Refusal to allow part-time working was discriminatory

A claim of indirect sex discrimination was upheld when a request for
part-time working, due to a reduction in childcare, was rejected. Law firm
Eversheds reports on this and a range of other employment law cases that have
recently come to judgement


Kent County Council v Mingo, EOR 89, January 2000
Less favourable treatment occurred after redeployment

After injuring his back, Mingo was fit only for light duties. He was found
temporary work in a day centre and a formal recommendation was made for

He was classified as category B which covered staff redeployed because of
incapability/ill-health. Category A covered staff at risk of, or under notice
of redundancy and they were given priority consideration for alternative
employment. Mingo expressed interest in several posts but these were reserved
for category A staff.

When his appointment at the day centre ended he was dismissed under the
council’s incapability procedure. He brought a successful claim for disability
discrimination. The tribunal held he had received less favourable treatment
compared with category A staff and that treatment could not be justified.

Further, the council had failed to take reasonable steps to prevent
dismissal by considering whether adjustments could be made to any vacant posts.
The council was unsuccessful in its appeal.

Hardie v CDNorthern, IRLR, February 2000, EAT
Small business and disability

CD had fewer than 15 staff and, as a small business for the purposes of the
Disability Discrimination Act, was exempt from provisions relating to
discrimination in employment. Hardie brought a disability claim arguing that if
the employees of CD’s associated companies were taken into account, CD would
not have the exemption. The tribunal dismissed his claim.

Hardie appealed to the EAT arguing failure to include associated employers
when calculating the number of employees was a legislative oversight. The
appeal was dismissed. Parliament had decided there would be an exemption for
small businesses and achieved this by imposing a specific limit on the number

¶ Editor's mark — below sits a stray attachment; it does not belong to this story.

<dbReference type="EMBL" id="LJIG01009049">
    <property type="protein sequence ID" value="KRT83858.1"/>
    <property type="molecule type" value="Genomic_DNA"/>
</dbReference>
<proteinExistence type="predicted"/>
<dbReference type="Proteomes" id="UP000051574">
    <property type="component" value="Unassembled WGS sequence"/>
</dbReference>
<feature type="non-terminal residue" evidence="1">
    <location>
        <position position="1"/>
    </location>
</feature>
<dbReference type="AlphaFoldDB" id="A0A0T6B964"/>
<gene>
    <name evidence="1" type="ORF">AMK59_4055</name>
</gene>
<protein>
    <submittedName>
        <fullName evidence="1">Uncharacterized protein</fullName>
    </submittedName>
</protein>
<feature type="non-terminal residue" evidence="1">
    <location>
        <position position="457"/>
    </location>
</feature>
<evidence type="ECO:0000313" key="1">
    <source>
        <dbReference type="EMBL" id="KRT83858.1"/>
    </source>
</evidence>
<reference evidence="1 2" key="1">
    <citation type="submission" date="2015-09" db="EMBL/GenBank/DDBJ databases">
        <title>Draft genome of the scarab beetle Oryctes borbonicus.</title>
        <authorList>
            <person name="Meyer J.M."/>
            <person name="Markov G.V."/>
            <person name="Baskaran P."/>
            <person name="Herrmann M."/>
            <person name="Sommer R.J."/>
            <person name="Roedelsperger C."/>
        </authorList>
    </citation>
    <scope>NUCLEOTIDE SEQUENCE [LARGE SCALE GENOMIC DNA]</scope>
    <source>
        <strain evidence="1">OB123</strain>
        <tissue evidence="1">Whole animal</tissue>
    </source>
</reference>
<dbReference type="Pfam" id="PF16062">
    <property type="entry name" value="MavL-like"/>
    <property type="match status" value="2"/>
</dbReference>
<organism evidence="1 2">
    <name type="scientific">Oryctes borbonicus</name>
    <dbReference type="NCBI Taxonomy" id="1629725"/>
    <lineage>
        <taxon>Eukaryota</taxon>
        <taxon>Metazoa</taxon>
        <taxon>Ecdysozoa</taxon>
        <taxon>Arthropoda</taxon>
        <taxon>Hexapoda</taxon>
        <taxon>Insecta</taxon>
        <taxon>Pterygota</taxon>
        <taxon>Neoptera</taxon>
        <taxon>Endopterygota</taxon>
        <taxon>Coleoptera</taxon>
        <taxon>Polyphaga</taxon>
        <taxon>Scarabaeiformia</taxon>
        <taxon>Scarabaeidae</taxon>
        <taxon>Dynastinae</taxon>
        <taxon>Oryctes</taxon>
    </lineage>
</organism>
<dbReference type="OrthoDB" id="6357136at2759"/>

of employees. Had it intended to include associated employers it would have
expressly provided for this.

Hardie was relied on in Colt Group v Couchman (unreported, January 2000).
Colt was a worldwide organisation with a multi-million pound turnover but the
company for which Couchman worked had only seven employees. Her disability
discrimination claim was unsuccessful.


Kerry Foods v Creber & others, IDS Brief 653, EAT
Lack of consultation after a transfer for Tupe purposes

The receiver of a sausage factory dismissed all staff within days of its
appointment and ceased production. It sold the business to Kerry, which
acquired the brand name and goodwill, but no staff.

All employees brought successful claims for unfair dismissal against Kerry.
The tribunal held there was a relevant transfer for Tupe purposes, even though
Kerry had not taken on any of the staff, and that the main reason for the
dismissals was the transfer. There had been no consultation by the receiver and
the tribunal made an award against Kerry of four weeks’ pay for each employee.

Kerry appealed. The EAT held that the main reason for the dismissals was the
transfer and so liability passed to Kerry. The ETO defence was not available to
Kerry since the dismissals were entirely transfer-related. More significantly,
the EAT concluded that the right to collective consultation before a Tupe
transfer arises from the contract of employment and this too is a duty which
passes to the transferee.

Breach of contract

Euro-Die (UK) v (1) Skidmore, (2) Genesis Diesinking, IDSBrief 655, EAT
What constitutes a fundamental breach?

Skidmore started employment with Genesis in June 1986. On Friday 9 January
1998 he was told Genesis would cease trading with immediate effect but he could
work for Euro-Die, which would be continuing the business from the following
Monday. Skidmore asked Genesis for confirmation that his continuity of
employment would be protected and resigned after Genesis failed to provide that

He claimed constructive dismissal against Genesis and Euro-Die. The tribunal
held there was a transfer for Tupe purposes and as the transfer was the reason
for Skidmore’s "dismissal" it was unfair and liability for this
passed to Euro-Die.

Euro-Die appealed and argued that it was not liable for Genesis’ failure to
provide the assurance, as it occurred before the transfer, when there was no
contract between it and Skidmore. Further, that that failure was not serious
enough to amount to a fundamental breach of contract.

The EAT dismissed the appeal and held that the information requested by
Skidmore was crucial and the timing of his request critical. Failure to provide
the assurance was a fundamental breach of the implied term of trust of
confidence, entitling Skidmore to resign, and Euro-Die was responsible for
Genesis’ actions before the transfer.


International Consulting Services (UK) v Hart, unreported, Queen’s Bench
Division, January 2000
The reasonableness of contractual restraints

Hart’s contract contained a restraint whereby for 12 months after
termination he would not deal or contract with ICS clients or individuals with
whom ICS had been "in negotiations" in the 12 months prior to

In December 1998, Hart met with a prospective client, UTA, and unknown to
ICS had another meeting in March 1999 to discuss providing services through his
own company. Hart left ICS the same month. In September 1999, ICS learned of
the March meeting and that Hart had obtained UTA’s business.

ICS was granted an injunction against Hart. It was held that the discussions